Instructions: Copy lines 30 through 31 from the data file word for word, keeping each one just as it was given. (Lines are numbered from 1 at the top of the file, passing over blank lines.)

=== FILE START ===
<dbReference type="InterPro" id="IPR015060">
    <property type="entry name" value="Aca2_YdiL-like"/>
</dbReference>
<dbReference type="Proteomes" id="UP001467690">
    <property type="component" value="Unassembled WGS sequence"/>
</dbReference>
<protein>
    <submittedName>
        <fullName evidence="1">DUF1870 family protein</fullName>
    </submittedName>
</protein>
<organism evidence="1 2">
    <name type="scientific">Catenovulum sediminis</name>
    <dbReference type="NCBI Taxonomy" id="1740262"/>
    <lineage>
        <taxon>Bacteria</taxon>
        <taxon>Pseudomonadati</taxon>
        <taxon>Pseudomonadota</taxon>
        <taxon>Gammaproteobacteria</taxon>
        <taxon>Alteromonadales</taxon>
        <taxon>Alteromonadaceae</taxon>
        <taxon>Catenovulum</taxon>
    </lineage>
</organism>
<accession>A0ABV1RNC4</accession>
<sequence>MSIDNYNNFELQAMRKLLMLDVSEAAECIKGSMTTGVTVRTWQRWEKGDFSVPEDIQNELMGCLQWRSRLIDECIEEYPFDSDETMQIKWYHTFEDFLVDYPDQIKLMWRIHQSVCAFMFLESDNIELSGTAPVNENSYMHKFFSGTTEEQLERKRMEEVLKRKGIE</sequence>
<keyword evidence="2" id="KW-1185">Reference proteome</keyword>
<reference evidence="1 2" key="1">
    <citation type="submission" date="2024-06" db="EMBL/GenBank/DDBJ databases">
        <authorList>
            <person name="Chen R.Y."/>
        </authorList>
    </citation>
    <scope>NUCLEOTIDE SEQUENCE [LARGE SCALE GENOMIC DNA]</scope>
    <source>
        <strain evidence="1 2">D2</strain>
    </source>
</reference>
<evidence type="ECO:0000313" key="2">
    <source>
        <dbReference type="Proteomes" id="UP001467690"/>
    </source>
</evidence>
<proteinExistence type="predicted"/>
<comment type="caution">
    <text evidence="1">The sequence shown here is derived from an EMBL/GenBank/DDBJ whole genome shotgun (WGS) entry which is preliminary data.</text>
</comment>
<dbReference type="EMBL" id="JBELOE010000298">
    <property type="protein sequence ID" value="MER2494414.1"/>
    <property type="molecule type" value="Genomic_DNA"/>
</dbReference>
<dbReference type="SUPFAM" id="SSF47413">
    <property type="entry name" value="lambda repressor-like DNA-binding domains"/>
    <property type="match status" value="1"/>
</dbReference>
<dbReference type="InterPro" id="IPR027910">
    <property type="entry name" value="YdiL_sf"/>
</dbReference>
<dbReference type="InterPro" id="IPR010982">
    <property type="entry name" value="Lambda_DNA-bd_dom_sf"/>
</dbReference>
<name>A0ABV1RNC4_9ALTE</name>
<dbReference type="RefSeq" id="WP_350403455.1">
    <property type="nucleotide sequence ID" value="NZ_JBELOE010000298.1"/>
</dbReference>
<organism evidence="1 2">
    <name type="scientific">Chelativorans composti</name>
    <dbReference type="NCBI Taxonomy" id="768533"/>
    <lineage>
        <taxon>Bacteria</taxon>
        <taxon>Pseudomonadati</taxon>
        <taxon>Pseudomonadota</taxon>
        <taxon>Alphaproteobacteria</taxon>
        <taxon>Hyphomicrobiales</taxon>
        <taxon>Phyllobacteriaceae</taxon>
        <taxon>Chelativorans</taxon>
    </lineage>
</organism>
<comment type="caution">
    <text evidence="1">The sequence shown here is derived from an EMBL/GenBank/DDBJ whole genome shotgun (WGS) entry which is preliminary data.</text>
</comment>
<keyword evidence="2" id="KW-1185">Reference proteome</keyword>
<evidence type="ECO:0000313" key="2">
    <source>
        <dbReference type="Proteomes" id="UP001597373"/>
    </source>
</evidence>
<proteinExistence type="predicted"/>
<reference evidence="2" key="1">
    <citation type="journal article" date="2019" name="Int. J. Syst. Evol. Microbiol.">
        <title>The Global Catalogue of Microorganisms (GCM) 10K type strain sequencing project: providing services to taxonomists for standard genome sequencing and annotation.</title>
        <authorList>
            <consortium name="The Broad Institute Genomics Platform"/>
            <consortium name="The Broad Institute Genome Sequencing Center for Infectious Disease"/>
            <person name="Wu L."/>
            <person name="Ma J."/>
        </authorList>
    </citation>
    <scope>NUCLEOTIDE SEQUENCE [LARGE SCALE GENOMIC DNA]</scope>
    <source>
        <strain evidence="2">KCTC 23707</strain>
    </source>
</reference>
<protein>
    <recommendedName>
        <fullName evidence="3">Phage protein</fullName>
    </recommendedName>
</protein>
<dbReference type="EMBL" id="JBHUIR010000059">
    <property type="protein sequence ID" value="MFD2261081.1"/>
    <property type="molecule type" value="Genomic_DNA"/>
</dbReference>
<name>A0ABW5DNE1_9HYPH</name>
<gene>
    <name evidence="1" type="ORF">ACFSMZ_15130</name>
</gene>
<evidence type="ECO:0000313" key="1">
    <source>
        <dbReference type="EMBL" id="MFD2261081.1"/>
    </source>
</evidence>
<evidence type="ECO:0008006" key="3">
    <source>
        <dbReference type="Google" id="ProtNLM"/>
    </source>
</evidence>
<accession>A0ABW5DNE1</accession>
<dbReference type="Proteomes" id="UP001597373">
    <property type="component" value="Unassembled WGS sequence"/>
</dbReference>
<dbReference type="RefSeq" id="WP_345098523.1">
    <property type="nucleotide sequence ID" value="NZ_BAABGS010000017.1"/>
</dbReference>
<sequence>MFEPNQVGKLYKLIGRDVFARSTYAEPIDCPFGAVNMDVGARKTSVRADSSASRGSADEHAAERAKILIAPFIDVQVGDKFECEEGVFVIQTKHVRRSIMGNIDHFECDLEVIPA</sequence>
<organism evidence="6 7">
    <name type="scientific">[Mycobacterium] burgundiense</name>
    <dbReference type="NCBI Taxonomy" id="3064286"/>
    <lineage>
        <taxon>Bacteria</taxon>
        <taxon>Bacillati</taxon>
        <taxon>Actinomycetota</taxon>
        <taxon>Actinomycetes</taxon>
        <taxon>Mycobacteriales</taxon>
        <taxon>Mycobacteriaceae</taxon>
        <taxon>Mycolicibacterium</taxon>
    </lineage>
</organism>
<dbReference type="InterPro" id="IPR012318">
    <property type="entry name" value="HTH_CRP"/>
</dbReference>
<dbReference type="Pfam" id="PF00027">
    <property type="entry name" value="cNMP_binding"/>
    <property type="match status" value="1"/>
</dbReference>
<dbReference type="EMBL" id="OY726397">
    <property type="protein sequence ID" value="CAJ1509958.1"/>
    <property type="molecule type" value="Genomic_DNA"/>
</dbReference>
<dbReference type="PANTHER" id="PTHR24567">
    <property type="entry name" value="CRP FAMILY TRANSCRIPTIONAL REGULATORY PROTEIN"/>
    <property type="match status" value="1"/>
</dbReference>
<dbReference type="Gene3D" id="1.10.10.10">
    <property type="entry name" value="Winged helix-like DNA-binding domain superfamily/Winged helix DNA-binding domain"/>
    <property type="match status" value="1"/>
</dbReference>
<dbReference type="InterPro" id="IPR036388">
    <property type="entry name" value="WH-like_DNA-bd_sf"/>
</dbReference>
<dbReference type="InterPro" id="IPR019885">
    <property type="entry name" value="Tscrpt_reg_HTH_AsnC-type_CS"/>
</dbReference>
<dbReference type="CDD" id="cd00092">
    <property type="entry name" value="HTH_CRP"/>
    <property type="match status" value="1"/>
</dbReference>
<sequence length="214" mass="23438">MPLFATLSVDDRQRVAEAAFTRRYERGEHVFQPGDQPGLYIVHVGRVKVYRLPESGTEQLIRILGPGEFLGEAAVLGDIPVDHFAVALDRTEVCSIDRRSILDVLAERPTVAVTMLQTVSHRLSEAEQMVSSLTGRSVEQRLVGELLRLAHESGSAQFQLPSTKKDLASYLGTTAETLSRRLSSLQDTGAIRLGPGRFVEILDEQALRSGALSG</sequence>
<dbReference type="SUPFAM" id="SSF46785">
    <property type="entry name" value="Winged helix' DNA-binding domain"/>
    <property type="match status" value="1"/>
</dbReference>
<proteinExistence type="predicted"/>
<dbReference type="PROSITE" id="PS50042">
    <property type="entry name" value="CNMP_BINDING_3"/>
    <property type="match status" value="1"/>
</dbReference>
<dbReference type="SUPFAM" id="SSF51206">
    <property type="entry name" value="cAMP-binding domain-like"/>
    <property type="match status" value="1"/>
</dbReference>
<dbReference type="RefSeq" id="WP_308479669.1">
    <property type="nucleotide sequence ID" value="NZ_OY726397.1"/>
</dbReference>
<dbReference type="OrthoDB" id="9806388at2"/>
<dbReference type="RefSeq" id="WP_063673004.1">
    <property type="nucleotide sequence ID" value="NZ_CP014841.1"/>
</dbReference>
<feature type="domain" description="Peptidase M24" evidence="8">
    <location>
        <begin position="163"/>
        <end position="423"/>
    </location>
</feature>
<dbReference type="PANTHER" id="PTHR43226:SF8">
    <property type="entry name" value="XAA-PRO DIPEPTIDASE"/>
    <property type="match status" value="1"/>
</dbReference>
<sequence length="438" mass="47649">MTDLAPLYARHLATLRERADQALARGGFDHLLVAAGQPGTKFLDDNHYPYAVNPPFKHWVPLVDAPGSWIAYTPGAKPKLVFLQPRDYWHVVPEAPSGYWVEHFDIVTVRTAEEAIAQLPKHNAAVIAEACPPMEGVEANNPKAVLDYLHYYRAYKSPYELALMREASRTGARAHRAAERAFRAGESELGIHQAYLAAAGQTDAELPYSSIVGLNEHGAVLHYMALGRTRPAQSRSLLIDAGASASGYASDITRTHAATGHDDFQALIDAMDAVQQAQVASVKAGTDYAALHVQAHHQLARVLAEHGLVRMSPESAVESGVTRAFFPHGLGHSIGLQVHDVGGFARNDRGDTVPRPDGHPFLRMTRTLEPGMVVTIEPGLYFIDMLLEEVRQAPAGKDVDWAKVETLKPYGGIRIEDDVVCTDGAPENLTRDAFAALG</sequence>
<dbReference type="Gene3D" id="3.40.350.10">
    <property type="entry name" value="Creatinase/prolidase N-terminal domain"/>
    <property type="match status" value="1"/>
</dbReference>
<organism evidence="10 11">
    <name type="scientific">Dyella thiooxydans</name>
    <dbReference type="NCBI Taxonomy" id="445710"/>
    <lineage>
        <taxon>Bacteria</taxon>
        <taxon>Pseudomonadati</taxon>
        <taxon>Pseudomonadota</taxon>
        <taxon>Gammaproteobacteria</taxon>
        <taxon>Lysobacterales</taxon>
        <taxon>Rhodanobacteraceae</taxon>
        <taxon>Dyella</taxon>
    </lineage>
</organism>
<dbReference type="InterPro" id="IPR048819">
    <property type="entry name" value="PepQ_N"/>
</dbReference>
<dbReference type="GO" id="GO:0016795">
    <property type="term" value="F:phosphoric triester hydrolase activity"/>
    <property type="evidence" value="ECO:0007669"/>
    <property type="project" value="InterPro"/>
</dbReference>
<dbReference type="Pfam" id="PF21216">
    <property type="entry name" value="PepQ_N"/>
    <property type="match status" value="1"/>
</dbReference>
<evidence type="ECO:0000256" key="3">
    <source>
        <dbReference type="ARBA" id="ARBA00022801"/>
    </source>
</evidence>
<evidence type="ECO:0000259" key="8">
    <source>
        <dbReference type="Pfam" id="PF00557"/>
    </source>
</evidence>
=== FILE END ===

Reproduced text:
        <authorList>
            <person name="Chen R.Y."/>